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Title: Spatial interpolation quality assessments for soil sensor transect datasets

item SCUDIERO, ELIA - University Of California
item Corwin, Dennis
item MORARI, FRANCESCO - University Of Padua
item Anderson, Raymond - Ray
item Skaggs, Todd

Submitted to: Computers and Electronics in Agriculture
Publication Type: Peer Reviewed Journal
Publication Acceptance Date: 2/22/2016
Publication Date: 3/5/2016
Publication URL:
Citation: Scudiero, E., Corwin, D.L., Morari, F., Anderson, R.G., Skaggs, T.H. 2016. Spatial interpolation quality assessments for soil sensor transect datasets. Computers and Electronics in Agriculture. 123:74-79. doi: 10.1016/j.compag.2016.02.016.

Interpretive Summary: When planning agronomical practices at the field-scale, maps of soil properties are extremely useful decision making-tools for farmers, land resource managers, agriculture consultants, extension specialists, and Natural Resource Conservation Service field staff. Maps are an approximation of reality and therefore should be interpreted accordingly. The current best practices to map soil properties use intense geospatial surveys carried out with mobile soil sensors (and, alternatively, remote sensing imagery) as proxies for soil properties. Based on limited soil samples, whose location is established from spatial variation in the geo-referenced soil sensor (or remote imagery) data, a relationship between sensor data and soil analyses data can be established. To assign a value for the target soil property across the entire field, the sensor data is interpolated using geostatistics techniques, such as kriging. Maps are characterized by two types of error: measurement and interpolation error. The measurement error comes from: human error in the soil analyses, imperfections in the sensor functionality, and from the imperfect relationships between soil analyses and soil sensor measurements. The interpolation errors are given by the performance of the geostatistical model used to estimate the soil variable in un-sampled locations. In this manuscript, we focus on the latter error type. The quality of spatial interpolations is generally assessed with leave-one-out (loo) cross validation CV. This procedure removes one observation from the dataset to validate the map created with the remaining points (i.e.,training dataset). This procedure is repeated for all points in the dataset. In this manuscript we show how the classical loo CV should be avoided as it returns CV errors that are unrealistically lower than the actual errors at un-sampled locations. This is due to the fact that the neighbors of the observation removed for validation, are very similar (in value) to the latter. In practice, the validation and training datasets are highly inter-dependent in the vicinity of the validation location. To overcome this issue, we present an R (open source statistical software) application for a spatial loo (SLOO). In the SLOO, neighbors of the validation observation are removed from the training dataset. When the radius of this circular neighborhood is selected appropriately, the SLOO CV returns errors that are the same of those from un-sampled locations. The best threshold radius for the SLOO CV can be estimated as a function of the spatial structure of the modeled variable. This manuscript provides an effective tool for assessing the accuracy of soil maps made from intensive geospatial measurements of soil sensors. The tool can be used by agriculture consultants, extension specialists, and Natural Resource Conservation Service field staff supporting farmers and land resource managers.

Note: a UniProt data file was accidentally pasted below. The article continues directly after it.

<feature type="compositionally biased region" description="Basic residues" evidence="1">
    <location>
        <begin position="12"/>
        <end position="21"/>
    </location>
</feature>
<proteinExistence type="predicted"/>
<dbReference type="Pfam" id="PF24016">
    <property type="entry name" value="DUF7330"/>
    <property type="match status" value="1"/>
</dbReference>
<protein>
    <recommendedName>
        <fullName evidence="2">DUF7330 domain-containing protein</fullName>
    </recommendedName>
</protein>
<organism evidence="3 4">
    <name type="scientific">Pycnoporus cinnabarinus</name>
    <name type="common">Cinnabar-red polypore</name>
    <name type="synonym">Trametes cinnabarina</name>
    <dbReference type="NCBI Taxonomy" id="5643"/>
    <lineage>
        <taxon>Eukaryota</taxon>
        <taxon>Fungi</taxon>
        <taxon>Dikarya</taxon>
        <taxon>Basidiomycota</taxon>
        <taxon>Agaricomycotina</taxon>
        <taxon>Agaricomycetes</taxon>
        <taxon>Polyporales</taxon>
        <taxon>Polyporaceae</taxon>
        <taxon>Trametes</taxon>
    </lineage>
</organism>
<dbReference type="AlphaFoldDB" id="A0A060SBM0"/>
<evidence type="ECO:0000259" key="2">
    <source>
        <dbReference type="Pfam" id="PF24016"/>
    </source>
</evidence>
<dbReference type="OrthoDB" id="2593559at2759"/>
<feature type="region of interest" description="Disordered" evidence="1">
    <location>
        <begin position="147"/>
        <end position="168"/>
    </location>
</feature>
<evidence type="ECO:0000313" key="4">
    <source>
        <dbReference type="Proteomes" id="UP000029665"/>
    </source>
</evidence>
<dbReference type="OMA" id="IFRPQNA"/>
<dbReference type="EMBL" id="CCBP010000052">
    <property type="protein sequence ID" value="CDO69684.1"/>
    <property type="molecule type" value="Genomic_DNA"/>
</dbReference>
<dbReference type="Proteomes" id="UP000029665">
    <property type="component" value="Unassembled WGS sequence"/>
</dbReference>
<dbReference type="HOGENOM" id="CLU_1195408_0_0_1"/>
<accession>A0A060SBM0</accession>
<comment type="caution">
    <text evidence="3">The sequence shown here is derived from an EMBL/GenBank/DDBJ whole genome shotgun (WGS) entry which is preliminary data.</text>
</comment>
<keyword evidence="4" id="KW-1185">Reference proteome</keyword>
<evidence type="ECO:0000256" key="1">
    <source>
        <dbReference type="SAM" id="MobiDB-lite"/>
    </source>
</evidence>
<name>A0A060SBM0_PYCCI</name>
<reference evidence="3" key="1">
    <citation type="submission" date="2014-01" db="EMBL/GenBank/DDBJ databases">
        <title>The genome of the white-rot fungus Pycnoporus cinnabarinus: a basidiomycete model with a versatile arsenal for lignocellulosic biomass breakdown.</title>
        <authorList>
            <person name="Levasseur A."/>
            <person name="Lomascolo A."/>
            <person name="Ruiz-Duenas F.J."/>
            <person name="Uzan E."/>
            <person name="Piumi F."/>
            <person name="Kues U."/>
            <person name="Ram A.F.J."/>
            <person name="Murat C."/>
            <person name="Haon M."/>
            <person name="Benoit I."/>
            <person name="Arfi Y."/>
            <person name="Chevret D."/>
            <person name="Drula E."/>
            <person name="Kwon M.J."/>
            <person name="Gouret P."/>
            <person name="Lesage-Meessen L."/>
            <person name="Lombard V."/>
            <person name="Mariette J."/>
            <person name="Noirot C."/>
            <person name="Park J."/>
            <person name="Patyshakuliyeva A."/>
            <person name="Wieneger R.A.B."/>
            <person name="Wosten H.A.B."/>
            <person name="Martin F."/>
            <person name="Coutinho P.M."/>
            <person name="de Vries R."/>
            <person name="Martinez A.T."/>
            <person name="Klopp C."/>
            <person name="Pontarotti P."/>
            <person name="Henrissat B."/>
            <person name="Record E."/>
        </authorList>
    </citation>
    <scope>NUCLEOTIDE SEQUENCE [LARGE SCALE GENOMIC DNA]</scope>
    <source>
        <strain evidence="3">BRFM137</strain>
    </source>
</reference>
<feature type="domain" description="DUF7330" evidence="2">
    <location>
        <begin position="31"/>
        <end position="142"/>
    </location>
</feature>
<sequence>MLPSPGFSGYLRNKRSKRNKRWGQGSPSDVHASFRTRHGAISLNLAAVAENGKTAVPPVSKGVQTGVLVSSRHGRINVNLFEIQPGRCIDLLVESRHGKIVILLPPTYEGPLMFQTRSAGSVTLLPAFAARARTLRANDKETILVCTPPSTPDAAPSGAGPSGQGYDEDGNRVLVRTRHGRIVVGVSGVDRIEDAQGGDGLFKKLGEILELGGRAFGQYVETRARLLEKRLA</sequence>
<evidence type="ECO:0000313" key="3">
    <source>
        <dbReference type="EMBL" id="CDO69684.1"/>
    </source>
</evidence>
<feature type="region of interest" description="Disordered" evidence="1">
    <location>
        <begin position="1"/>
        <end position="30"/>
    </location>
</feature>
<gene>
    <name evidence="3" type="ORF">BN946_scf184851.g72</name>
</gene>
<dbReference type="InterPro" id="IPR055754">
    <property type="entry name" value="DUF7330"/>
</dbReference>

Technical Abstract: Near-ground geophysical soil sensors provide extremely valuable information for precision agriculture applications. Indeed, their readings can be used as proxy for many soil parameters. Typically, leave-one-out (loo) cross-validation (CV) of spatial interpolation of sensor data returns overly optimistic low prediction errors, because the left out data point has values very close to that of its neighbors in the training dataset. To obtain unbiased interpolation error estimations, a spatial loo (SLOO) CV application is proposed (in the R environment), in which the neighbors of the validation observation are excluded from the training set. The SLOO CV was tested over soil apparent electrical conductivity (4 fields in California, USA) and reflectance (1 field in Italy) sensor data. The results indicate that: i) the SLOO CV is a useful tool to assess the error of kriging prediction and ii) the SLOO threshold distance (t.dist) for neighbors exclusion is proportional to the semivariogram range and partial sill. This tool provides research scientists with an improved means of cross-validating spatial interpolations.